Microsoft could create a surface keyboard with a haptic feedback


Microsoft is constantly looking for ways to improve its Surface range and the next step for the company seems to be refining the Surface Keyboard design and features package.

A patent recently discovered by WR reveals a method based on haptic feedback and that Microsoft could use to kill two birds with one stone.

First of all, thanks to the haptic feedback, the typing experience would be significantly improved, thus helping Microsoft to better reproduce the perception of the use of a conventional keyboard.

And second, it could allow the company to create a thinner Surface keyboard by reducing the physical path of the key, with the haptic feedback responsible for generating a vibration that could simulate a longer path.

Just a patent for the moment

The patent, called Push Button with Haptic Feedback, describes a method combining physical keys and haptic feedback to create a thinner keyboard that does not affect the input in any way.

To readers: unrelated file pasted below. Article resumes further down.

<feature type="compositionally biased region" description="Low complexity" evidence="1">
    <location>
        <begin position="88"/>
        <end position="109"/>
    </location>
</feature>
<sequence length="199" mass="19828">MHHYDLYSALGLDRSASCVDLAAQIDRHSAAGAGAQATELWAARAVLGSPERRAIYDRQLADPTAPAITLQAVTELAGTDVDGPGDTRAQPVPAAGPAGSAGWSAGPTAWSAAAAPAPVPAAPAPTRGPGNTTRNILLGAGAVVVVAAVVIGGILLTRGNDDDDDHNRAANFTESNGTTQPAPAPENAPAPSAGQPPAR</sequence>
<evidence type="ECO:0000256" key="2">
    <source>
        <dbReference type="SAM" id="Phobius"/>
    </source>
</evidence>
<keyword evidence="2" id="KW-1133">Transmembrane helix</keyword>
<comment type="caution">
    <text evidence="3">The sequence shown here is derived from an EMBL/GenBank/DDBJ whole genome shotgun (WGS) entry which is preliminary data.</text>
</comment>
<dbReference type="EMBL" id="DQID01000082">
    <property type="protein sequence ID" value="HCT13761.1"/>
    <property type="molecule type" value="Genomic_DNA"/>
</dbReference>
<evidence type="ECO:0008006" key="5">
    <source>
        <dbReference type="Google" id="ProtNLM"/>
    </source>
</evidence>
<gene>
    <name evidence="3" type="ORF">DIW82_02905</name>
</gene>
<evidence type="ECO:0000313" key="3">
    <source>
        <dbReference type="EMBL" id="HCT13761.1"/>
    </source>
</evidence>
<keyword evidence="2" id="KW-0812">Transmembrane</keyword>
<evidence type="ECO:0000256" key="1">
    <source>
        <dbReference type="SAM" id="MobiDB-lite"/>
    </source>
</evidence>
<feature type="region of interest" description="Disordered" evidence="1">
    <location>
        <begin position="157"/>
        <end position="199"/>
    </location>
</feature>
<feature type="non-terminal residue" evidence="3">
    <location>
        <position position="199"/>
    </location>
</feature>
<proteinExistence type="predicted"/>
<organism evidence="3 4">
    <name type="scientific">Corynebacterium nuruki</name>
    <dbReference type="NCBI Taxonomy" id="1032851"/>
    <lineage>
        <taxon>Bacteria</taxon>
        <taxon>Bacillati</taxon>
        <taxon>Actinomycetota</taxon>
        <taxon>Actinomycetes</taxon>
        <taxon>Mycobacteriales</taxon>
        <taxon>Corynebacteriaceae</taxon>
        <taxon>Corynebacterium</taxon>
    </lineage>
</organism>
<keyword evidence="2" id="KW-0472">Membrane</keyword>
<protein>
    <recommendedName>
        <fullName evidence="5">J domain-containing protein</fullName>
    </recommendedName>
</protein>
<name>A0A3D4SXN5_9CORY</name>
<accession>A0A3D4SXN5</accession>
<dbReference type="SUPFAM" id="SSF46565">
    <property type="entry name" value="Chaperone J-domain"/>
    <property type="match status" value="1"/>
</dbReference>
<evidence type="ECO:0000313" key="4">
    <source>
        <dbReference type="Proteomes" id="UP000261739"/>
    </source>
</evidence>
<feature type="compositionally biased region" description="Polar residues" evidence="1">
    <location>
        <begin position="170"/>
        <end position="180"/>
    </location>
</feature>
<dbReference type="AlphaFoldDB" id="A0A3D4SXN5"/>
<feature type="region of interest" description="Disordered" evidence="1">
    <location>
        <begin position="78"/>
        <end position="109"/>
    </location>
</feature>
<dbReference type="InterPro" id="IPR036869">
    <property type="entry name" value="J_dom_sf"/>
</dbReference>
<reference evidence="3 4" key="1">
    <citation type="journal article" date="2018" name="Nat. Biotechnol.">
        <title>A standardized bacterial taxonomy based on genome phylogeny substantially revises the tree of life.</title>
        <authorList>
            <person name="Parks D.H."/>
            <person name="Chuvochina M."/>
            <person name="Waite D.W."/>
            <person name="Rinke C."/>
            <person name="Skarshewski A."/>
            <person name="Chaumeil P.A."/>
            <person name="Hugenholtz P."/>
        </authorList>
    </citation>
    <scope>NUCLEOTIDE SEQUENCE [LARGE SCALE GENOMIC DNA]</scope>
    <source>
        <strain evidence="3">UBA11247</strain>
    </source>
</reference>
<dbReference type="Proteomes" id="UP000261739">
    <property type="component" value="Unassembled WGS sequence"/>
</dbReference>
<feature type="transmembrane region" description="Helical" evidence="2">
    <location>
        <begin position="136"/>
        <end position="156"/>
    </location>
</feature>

"The design of mechanical keys for keyboards often includes rubber or metal dome switches and scissor mechanisms that provide desirable overall feel and performance or allow the key to be moved to meet the specifications of the keyboards." overall thickness of the keyboard, which decrease, but not both, "says the patent.

"The haptic feedback devices offer a sensory feedback to the user, which means that a selection has been made without physical movement of the keyboard, but does not necessarily offer the user a sensation and overall desirable performance. Below you will find a detailed description of the buttons or control buttons providing the user with the desired feel and performance, while meeting reduced keyboard thickness specifications. "

As with all patents, this is not a guarantee that the technology reaches mass production, but it is clear that Microsoft is looking for ways to improve the Surface keyboard. At the present time, the lens seems to make the keyboard thinner, without this having an impact on the typing experience.